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    <title>Lights On</title>
    <para>It is always best to start simply. And since lighting is a big topic, we will begin with
        the simplest possible scenario.</para>
        <title>Modelling Lights</title>
        <para>Lighting is complicated. Very complicated. The interaction between a surface and a
            light is mostly well understood in terms of the physics. But actually doing the
            computations for full light/surface interaction as it is currently understood is
            prohibitively expensive.</para>
        <para>As such, all lighting in any real-time application is some form of approximation of
            the real world. How accurate that approximation is generally determines how close to
                <glossterm>photorealism</glossterm> one gets. Photorealism is the ability to render
            a scene that is indistinguishable from a photograph of reality.</para>
            <title>Non-Photorealistic Rendering</title>
            <para>There are lighting models that do not attempt to model reality. These are, as a
                group, called non-photorealistic rendering (<acronym>NPR</acronym>) techniques.
                These lighting models and rendering techniques can attempt to model cartoon styles
                (typically called <quote>cel shading</quote>), paintbrush effects, pencil-sketch, or
                other similar things. NPR techniques including lighting models, but they also do
                other, non-lighting things, like drawing object silhouettes in an dark, ink
            <para>Developing good NPR techniques is at least as difficult as developing good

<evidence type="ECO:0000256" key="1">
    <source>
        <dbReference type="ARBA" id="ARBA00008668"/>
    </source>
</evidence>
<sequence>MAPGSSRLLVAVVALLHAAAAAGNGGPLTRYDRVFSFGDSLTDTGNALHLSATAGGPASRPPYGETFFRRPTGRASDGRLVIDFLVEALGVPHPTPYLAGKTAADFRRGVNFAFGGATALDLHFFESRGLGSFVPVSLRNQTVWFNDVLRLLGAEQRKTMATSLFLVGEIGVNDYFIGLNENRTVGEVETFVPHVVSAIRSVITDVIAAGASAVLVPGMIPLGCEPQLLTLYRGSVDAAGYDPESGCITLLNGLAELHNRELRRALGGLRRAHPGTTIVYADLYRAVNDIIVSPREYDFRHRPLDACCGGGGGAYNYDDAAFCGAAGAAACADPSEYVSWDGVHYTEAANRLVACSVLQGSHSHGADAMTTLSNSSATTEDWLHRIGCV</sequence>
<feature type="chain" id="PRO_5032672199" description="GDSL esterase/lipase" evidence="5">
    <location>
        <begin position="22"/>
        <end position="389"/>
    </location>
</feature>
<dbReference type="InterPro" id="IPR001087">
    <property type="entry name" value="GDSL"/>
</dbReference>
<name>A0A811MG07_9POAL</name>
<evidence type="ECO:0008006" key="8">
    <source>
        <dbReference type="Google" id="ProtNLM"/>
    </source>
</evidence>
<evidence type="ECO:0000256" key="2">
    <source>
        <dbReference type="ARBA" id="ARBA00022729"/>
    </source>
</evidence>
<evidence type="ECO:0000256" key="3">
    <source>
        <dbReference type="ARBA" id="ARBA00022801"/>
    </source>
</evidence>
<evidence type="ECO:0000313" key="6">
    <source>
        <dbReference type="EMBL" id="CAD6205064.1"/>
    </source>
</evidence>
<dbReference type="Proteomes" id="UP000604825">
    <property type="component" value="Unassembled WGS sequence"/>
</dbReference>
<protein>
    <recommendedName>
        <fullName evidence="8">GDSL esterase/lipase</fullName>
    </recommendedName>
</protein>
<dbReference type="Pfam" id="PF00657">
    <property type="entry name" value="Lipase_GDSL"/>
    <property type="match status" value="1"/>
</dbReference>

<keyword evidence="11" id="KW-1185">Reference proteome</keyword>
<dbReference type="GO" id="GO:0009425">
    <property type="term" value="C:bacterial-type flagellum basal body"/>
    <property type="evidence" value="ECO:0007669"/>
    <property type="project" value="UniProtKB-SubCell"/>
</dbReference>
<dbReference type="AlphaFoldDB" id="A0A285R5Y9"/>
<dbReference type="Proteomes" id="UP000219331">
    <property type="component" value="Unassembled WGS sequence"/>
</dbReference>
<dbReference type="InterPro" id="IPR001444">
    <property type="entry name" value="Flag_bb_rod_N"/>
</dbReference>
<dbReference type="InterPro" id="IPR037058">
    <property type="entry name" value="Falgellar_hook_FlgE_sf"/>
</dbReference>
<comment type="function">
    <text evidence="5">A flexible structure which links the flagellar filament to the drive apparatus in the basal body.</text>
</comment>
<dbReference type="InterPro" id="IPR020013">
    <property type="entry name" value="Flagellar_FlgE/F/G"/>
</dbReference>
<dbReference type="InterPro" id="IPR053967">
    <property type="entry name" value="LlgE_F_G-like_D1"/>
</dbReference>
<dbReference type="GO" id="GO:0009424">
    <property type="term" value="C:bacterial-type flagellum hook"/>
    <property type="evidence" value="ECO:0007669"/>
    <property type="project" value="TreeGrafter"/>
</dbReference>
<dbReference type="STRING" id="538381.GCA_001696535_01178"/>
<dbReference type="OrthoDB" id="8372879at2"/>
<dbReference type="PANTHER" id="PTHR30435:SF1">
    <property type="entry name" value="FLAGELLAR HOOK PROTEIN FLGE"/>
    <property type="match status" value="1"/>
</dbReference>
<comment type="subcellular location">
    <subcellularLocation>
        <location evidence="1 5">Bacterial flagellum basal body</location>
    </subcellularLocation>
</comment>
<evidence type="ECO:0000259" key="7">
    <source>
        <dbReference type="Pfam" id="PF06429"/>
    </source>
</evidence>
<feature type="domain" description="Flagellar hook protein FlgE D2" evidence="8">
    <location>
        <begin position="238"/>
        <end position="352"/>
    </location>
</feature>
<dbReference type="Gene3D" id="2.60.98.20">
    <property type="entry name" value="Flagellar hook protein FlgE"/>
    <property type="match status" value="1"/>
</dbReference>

photorealistic lighting models. For the most part, in this book, we will focus on
                approximating photorealism.</para>
        <para>A <glossterm>lighting model</glossterm> is an algorithm, a mathematical function, that
            determines how a surface interacts with light.</para>
        <para>In the real world, our eyes see by detecting light that hits them. The structure of
            our iris and lenses use a number of photorecepters (light-sensitive cells) to resolve a
            pair of images. The light we see can have one of two sources. A light emitting object
            like the sun or a lamp can emit light that is directly captured by our eyes. Or a
            surface can reflect light from another source that is captured by our eyes.</para>
        <para>The interaction between a light and a surface is the most important part of a lighting
            model. It is also the most difficult to get right. The way light interacts with atoms on
            a surface alone involves complicated quantum mechanics to understand. And even that does
            not get into the fact that surfaces are not perfectly smooth or perfectly opaque.</para>
        <para>This is made more complicated by the fact that light itself is not one thing. There is
            no such thing as <quote>white light.</quote> Virtually all light is made up of a number
            of different wavelengths. Each wavelength (in the visible spectrum) represents a color.
            The rainbow effect of light scattering, easily seen in a prism, breaks white light into
            its constituents.</para>
        <!--TODO: Show a prism defraction of light.-->
            <para>Developing a lighting model that can actually diffract white light into this